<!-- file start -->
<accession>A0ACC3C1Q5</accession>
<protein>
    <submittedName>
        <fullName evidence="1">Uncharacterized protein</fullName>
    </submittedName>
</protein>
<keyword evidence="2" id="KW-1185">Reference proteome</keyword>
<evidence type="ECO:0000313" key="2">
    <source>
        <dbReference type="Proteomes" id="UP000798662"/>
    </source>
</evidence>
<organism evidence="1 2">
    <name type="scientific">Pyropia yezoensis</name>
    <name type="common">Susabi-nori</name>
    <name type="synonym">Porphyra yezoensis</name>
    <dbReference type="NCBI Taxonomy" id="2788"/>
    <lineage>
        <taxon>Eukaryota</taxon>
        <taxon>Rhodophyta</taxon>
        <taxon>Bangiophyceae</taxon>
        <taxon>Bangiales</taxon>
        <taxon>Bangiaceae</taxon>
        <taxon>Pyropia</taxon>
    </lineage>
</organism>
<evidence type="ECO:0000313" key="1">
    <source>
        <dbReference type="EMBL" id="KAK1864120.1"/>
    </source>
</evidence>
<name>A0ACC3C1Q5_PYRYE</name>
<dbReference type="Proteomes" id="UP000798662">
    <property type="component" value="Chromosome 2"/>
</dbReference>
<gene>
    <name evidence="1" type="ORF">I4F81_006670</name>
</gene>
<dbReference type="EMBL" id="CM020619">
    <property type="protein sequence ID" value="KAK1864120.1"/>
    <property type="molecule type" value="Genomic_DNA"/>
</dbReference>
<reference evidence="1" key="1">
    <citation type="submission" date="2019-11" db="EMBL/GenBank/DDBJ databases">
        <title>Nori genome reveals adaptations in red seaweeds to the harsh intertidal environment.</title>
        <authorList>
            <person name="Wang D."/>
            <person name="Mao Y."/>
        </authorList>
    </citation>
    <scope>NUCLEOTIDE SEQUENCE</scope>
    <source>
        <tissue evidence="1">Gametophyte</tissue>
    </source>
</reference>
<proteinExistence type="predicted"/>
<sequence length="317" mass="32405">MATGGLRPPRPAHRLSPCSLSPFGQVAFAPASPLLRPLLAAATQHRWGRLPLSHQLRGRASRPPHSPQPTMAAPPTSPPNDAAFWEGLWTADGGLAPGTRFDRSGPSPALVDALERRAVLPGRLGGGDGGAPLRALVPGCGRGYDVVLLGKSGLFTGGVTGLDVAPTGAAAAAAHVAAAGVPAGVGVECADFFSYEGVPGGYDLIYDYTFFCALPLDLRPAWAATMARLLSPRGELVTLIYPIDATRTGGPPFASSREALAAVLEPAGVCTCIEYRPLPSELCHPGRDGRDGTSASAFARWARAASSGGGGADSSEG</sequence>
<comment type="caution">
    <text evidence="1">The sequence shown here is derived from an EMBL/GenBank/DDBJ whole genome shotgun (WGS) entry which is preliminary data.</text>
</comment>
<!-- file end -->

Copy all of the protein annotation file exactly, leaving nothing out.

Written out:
<accession>A0ACC3C1Q5</accession>
<protein>
    <submittedName>
        <fullName evidence="1">Uncharacterized protein</fullName>
    </submittedName>
</protein>
<keyword evidence="2" id="KW-1185">Reference proteome</keyword>
<evidence type="ECO:0000313" key="2">
    <source>
        <dbReference type="Proteomes" id="UP000798662"/>
    </source>
</evidence>
<organism evidence="1 2">
    <name type="scientific">Pyropia yezoensis</name>
    <name type="common">Susabi-nori</name>
    <name type="synonym">Porphyra yezoensis</name>
    <dbReference type="NCBI Taxonomy" id="2788"/>
    <lineage>
        <taxon>Eukaryota</taxon>
        <taxon>Rhodophyta</taxon>
        <taxon>Bangiophyceae</taxon>
        <taxon>Bangiales</taxon>
        <taxon>Bangiaceae</taxon>
        <taxon>Pyropia</taxon>
    </lineage>
</organism>
<evidence type="ECO:0000313" key="1">
    <source>
        <dbReference type="EMBL" id="KAK1864120.1"/>
    </source>
</evidence>
<name>A0ACC3C1Q5_PYRYE</name>
<dbReference type="Proteomes" id="UP000798662">
    <property type="component" value="Chromosome 2"/>
</dbReference>
<gene>
    <name evidence="1" type="ORF">I4F81_006670</name>
</gene>
<dbReference type="EMBL" id="CM020619">
    <property type="protein sequence ID" value="KAK1864120.1"/>
    <property type="molecule type" value="Genomic_DNA"/>
</dbReference>
<reference evidence="1" key="1">
    <citation type="submission" date="2019-11" db="EMBL/GenBank/DDBJ databases">
        <title>Nori genome reveals adaptations in red seaweeds to the harsh intertidal environment.</title>
        <authorList>
            <person name="Wang D."/>
            <person name="Mao Y."/>
        </authorList>
    </citation>
    <scope>NUCLEOTIDE SEQUENCE</scope>
    <source>
        <tissue evidence="1">Gametophyte</tissue>
    </source>
</reference>
<proteinExistence type="predicted"/>
<sequence length="317" mass="32405">MATGGLRPPRPAHRLSPCSLSPFGQVAFAPASPLLRPLLAAATQHRWGRLPLSHQLRGRASRPPHSPQPTMAAPPTSPPNDAAFWEGLWTADGGLAPGTRFDRSGPSPALVDALERRAVLPGRLGGGDGGAPLRALVPGCGRGYDVVLLGKSGLFTGGVTGLDVAPTGAAAAAAHVAAAGVPAGVGVECADFFSYEGVPGGYDLIYDYTFFCALPLDLRPAWAATMARLLSPRGELVTLIYPIDATRTGGPPFASSREALAAVLEPAGVCTCIEYRPLPSELCHPGRDGRDGTSASAFARWARAASSGGGGADSSEG</sequence>
<comment type="caution">
    <text evidence="1">The sequence shown here is derived from an EMBL/GenBank/DDBJ whole genome shotgun (WGS) entry which is preliminary data.</text>
</comment>